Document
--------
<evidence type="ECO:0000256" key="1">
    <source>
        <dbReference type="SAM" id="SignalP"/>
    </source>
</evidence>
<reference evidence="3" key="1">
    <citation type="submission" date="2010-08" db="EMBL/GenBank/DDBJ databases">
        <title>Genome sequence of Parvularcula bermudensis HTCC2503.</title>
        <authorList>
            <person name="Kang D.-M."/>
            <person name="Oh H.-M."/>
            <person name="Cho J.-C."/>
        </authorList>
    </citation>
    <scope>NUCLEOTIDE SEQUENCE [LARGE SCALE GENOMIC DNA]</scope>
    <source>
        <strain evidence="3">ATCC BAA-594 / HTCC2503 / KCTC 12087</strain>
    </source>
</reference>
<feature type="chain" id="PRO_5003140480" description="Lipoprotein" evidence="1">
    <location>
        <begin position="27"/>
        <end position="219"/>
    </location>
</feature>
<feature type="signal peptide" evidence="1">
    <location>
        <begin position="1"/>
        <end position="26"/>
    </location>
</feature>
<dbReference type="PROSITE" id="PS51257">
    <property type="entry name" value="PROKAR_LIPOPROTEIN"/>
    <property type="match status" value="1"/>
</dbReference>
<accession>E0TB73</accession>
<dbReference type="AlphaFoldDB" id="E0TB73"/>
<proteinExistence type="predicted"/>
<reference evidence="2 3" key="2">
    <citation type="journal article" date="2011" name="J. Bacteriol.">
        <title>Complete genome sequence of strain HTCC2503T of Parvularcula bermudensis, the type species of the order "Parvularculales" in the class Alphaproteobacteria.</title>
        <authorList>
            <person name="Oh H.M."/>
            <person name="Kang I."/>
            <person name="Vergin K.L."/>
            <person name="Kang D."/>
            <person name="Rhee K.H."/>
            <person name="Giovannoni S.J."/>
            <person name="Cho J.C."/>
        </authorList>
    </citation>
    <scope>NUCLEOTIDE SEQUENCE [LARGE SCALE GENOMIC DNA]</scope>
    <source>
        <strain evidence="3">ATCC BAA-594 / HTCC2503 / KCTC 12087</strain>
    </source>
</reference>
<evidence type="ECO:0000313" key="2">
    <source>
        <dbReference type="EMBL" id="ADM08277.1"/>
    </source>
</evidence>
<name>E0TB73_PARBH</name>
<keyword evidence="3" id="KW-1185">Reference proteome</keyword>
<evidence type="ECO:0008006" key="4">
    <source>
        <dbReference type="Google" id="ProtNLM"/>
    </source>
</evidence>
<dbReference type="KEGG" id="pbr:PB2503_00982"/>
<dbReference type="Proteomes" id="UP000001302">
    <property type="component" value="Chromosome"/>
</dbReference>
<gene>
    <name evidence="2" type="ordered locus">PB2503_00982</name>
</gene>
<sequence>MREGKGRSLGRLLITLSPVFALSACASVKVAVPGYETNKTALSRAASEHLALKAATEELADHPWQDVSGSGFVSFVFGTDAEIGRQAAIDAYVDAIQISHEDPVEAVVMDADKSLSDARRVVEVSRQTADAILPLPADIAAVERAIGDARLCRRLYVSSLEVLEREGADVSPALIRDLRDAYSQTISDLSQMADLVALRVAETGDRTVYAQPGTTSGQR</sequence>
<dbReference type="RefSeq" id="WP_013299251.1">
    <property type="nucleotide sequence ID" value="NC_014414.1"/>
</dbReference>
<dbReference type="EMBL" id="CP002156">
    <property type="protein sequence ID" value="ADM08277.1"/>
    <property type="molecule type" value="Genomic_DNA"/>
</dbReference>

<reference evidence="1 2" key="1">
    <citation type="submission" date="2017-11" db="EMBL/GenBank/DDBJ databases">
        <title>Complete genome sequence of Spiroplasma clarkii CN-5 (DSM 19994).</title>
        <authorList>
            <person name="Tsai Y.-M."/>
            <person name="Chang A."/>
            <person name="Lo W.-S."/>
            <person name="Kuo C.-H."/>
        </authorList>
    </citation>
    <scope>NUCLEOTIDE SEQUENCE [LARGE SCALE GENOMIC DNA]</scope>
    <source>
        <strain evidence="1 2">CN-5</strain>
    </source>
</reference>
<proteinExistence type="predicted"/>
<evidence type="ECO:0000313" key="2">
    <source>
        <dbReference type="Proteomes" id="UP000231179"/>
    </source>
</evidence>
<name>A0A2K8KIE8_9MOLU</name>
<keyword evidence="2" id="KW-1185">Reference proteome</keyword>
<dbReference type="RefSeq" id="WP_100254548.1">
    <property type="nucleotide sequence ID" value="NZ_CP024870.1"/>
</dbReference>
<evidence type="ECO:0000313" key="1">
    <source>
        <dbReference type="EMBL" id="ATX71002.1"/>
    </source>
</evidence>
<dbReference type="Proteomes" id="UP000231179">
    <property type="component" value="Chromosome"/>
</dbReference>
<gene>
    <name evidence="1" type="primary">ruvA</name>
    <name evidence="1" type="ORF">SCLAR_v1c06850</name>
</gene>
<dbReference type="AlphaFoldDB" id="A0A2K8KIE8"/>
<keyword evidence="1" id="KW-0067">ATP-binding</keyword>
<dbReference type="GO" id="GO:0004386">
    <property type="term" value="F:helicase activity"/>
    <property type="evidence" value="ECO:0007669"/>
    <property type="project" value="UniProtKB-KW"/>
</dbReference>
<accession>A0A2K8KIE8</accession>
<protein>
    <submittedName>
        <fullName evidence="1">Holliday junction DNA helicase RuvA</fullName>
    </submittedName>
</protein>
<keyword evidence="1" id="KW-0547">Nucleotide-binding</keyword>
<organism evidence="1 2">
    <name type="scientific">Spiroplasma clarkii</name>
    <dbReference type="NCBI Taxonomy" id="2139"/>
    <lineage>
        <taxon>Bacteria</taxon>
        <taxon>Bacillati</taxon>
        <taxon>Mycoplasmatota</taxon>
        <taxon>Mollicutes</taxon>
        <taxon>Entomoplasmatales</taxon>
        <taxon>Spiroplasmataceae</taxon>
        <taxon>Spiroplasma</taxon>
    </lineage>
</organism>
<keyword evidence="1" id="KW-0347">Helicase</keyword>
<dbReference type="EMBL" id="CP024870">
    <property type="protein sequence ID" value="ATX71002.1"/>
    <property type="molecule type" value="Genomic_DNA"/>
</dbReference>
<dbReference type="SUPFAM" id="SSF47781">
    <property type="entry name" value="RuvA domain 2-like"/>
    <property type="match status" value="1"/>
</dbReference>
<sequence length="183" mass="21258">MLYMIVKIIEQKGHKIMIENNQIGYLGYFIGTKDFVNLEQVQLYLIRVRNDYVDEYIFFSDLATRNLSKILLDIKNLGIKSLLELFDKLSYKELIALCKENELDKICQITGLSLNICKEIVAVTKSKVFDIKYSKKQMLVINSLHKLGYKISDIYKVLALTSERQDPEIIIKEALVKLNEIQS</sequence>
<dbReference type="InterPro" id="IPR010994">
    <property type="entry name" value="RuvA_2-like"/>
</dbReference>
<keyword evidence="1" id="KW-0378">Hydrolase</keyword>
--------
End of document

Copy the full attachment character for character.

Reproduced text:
<evidence type="ECO:0000256" key="1">
    <source>
        <dbReference type="SAM" id="SignalP"/>
    </source>
</evidence>
<reference evidence="3" key="1">
    <citation type="submission" date="2010-08" db="EMBL/GenBank/DDBJ databases">
        <title>Genome sequence of Parvularcula bermudensis HTCC2503.</title>
        <authorList>
            <person name="Kang D.-M."/>
            <person name="Oh H.-M."/>
            <person name="Cho J.-C."/>
        </authorList>
    </citation>
    <scope>NUCLEOTIDE SEQUENCE [LARGE SCALE GENOMIC DNA]</scope>
    <source>
        <strain evidence="3">ATCC BAA-594 / HTCC2503 / KCTC 12087</strain>
    </source>
</reference>
<feature type="chain" id="PRO_5003140480" description="Lipoprotein" evidence="1">
    <location>
        <begin position="27"/>
        <end position="219"/>
    </location>
</feature>
<feature type="signal peptide" evidence="1">
    <location>
        <begin position="1"/>
        <end position="26"/>
    </location>
</feature>
<dbReference type="PROSITE" id="PS51257">
    <property type="entry name" value="PROKAR_LIPOPROTEIN"/>
    <property type="match status" value="1"/>
</dbReference>
<accession>E0TB73</accession>
<dbReference type="AlphaFoldDB" id="E0TB73"/>
<proteinExistence type="predicted"/>
<reference evidence="2 3" key="2">
    <citation type="journal article" date="2011" name="J. Bacteriol.">
        <title>Complete genome sequence of strain HTCC2503T of Parvularcula bermudensis, the type species of the order "Parvularculales" in the class Alphaproteobacteria.</title>
        <authorList>
            <person name="Oh H.M."/>
            <person name="Kang I."/>
            <person name="Vergin K.L."/>
            <person name="Kang D."/>
            <person name="Rhee K.H."/>
            <person name="Giovannoni S.J."/>
            <person name="Cho J.C."/>
        </authorList>
    </citation>
    <scope>NUCLEOTIDE SEQUENCE [LARGE SCALE GENOMIC DNA]</scope>
    <source>
        <strain evidence="3">ATCC BAA-594 / HTCC2503 / KCTC 12087</strain>
    </source>
</reference>
<evidence type="ECO:0000313" key="2">
    <source>
        <dbReference type="EMBL" id="ADM08277.1"/>
    </source>
</evidence>
<name>E0TB73_PARBH</name>
<keyword evidence="3" id="KW-1185">Reference proteome</keyword>
<evidence type="ECO:0008006" key="4">
    <source>
        <dbReference type="Google" id="ProtNLM"/>
    </source>
</evidence>
<dbReference type="KEGG" id="pbr:PB2503_00982"/>
<dbReference type="Proteomes" id="UP000001302">
    <property type="component" value="Chromosome"/>
</dbReference>
<gene>
    <name evidence="2" type="ordered locus">PB2503_00982</name>
</gene>
<sequence>MREGKGRSLGRLLITLSPVFALSACASVKVAVPGYETNKTALSRAASEHLALKAATEELADHPWQDVSGSGFVSFVFGTDAEIGRQAAIDAYVDAIQISHEDPVEAVVMDADKSLSDARRVVEVSRQTADAILPLPADIAAVERAIGDARLCRRLYVSSLEVLEREGADVSPALIRDLRDAYSQTISDLSQMADLVALRVAETGDRTVYAQPGTTSGQR</sequence>
<dbReference type="RefSeq" id="WP_013299251.1">
    <property type="nucleotide sequence ID" value="NC_014414.1"/>
</dbReference>
<dbReference type="EMBL" id="CP002156">
    <property type="protein sequence ID" value="ADM08277.1"/>
    <property type="molecule type" value="Genomic_DNA"/>
</dbReference>

<reference evidence="1 2" key="1">
    <citation type="submission" date="2017-11" db="EMBL/GenBank/DDBJ databases">
        <title>Complete genome sequence of Spiroplasma clarkii CN-5 (DSM 19994).</title>
        <authorList>
            <person name="Tsai Y.-M."/>
            <person name="Chang A."/>
            <person name="Lo W.-S."/>
            <person name="Kuo C.-H."/>
        </authorList>
    </citation>
    <scope>NUCLEOTIDE SEQUENCE [LARGE SCALE GENOMIC DNA]</scope>
    <source>
        <strain evidence="1 2">CN-5</strain>
    </source>
</reference>
<proteinExistence type="predicted"/>
<evidence type="ECO:0000313" key="2">
    <source>
        <dbReference type="Proteomes" id="UP000231179"/>
    </source>
</evidence>
<name>A0A2K8KIE8_9MOLU</name>
<keyword evidence="2" id="KW-1185">Reference proteome</keyword>
<dbReference type="RefSeq" id="WP_100254548.1">
    <property type="nucleotide sequence ID" value="NZ_CP024870.1"/>
</dbReference>
<evidence type="ECO:0000313" key="1">
    <source>
        <dbReference type="EMBL" id="ATX71002.1"/>
    </source>
</evidence>
<dbReference type="Proteomes" id="UP000231179">
    <property type="component" value="Chromosome"/>
</dbReference>
<gene>
    <name evidence="1" type="primary">ruvA</name>
    <name evidence="1" type="ORF">SCLAR_v1c06850</name>
</gene>
<dbReference type="AlphaFoldDB" id="A0A2K8KIE8"/>
<keyword evidence="1" id="KW-0067">ATP-binding</keyword>
<dbReference type="GO" id="GO:0004386">
    <property type="term" value="F:helicase activity"/>
    <property type="evidence" value="ECO:0007669"/>
    <property type="project" value="UniProtKB-KW"/>
</dbReference>
<accession>A0A2K8KIE8</accession>
<protein>
    <submittedName>
        <fullName evidence="1">Holliday junction DNA helicase RuvA</fullName>
    </submittedName>
</protein>
<keyword evidence="1" id="KW-0547">Nucleotide-binding</keyword>
<organism evidence="1 2">
    <name type="scientific">Spiroplasma clarkii</name>
    <dbReference type="NCBI Taxonomy" id="2139"/>
    <lineage>
        <taxon>Bacteria</taxon>
        <taxon>Bacillati</taxon>
        <taxon>Mycoplasmatota</taxon>
        <taxon>Mollicutes</taxon>
        <taxon>Entomoplasmatales</taxon>
        <taxon>Spiroplasmataceae</taxon>
        <taxon>Spiroplasma</taxon>
    </lineage>
</organism>
<keyword evidence="1" id="KW-0347">Helicase</keyword>
<dbReference type="EMBL" id="CP024870">
    <property type="protein sequence ID" value="ATX71002.1"/>
    <property type="molecule type" value="Genomic_DNA"/>
</dbReference>
<dbReference type="SUPFAM" id="SSF47781">
    <property type="entry name" value="RuvA domain 2-like"/>
    <property type="match status" value="1"/>
</dbReference>
<sequence length="183" mass="21258">MLYMIVKIIEQKGHKIMIENNQIGYLGYFIGTKDFVNLEQVQLYLIRVRNDYVDEYIFFSDLATRNLSKILLDIKNLGIKSLLELFDKLSYKELIALCKENELDKICQITGLSLNICKEIVAVTKSKVFDIKYSKKQMLVINSLHKLGYKISDIYKVLALTSERQDPEIIIKEALVKLNEIQS</sequence>
<dbReference type="InterPro" id="IPR010994">
    <property type="entry name" value="RuvA_2-like"/>
</dbReference>
<keyword evidence="1" id="KW-0378">Hydrolase</keyword>